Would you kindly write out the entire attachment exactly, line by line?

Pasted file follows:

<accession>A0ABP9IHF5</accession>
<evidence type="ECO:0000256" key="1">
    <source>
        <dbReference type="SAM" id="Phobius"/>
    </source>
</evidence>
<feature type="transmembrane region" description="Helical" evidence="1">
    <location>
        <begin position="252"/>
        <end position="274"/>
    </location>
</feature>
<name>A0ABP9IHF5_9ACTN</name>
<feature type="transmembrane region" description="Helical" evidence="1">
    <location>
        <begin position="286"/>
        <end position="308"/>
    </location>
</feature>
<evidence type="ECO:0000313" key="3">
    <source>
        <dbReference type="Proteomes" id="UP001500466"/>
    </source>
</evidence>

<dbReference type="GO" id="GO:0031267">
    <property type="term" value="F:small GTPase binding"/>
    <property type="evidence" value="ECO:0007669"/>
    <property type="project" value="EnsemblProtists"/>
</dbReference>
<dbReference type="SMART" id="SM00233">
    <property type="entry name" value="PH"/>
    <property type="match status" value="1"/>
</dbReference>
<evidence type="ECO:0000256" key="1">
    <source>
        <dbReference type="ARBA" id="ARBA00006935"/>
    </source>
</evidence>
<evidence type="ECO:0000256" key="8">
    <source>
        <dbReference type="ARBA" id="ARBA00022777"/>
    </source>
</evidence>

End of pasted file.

<accession>A0ABP9IHF5</accession>
<evidence type="ECO:0000256" key="1">
    <source>
        <dbReference type="SAM" id="Phobius"/>
    </source>
</evidence>
<feature type="transmembrane region" description="Helical" evidence="1">
    <location>
        <begin position="252"/>
        <end position="274"/>
    </location>
</feature>
<name>A0ABP9IHF5_9ACTN</name>
<feature type="transmembrane region" description="Helical" evidence="1">
    <location>
        <begin position="286"/>
        <end position="308"/>
    </location>
</feature>
<evidence type="ECO:0000313" key="3">
    <source>
        <dbReference type="Proteomes" id="UP001500466"/>
    </source>
</evidence>

<dbReference type="GO" id="GO:0031267">
    <property type="term" value="F:small GTPase binding"/>
    <property type="evidence" value="ECO:0007669"/>
    <property type="project" value="EnsemblProtists"/>
</dbReference>
<dbReference type="SMART" id="SM00233">
    <property type="entry name" value="PH"/>
    <property type="match status" value="1"/>
</dbReference>
<evidence type="ECO:0000256" key="1">
    <source>
        <dbReference type="ARBA" id="ARBA00006935"/>
    </source>
</evidence>
<evidence type="ECO:0000256" key="8">
    <source>
        <dbReference type="ARBA" id="ARBA00022777"/>
    </source>
</evidence>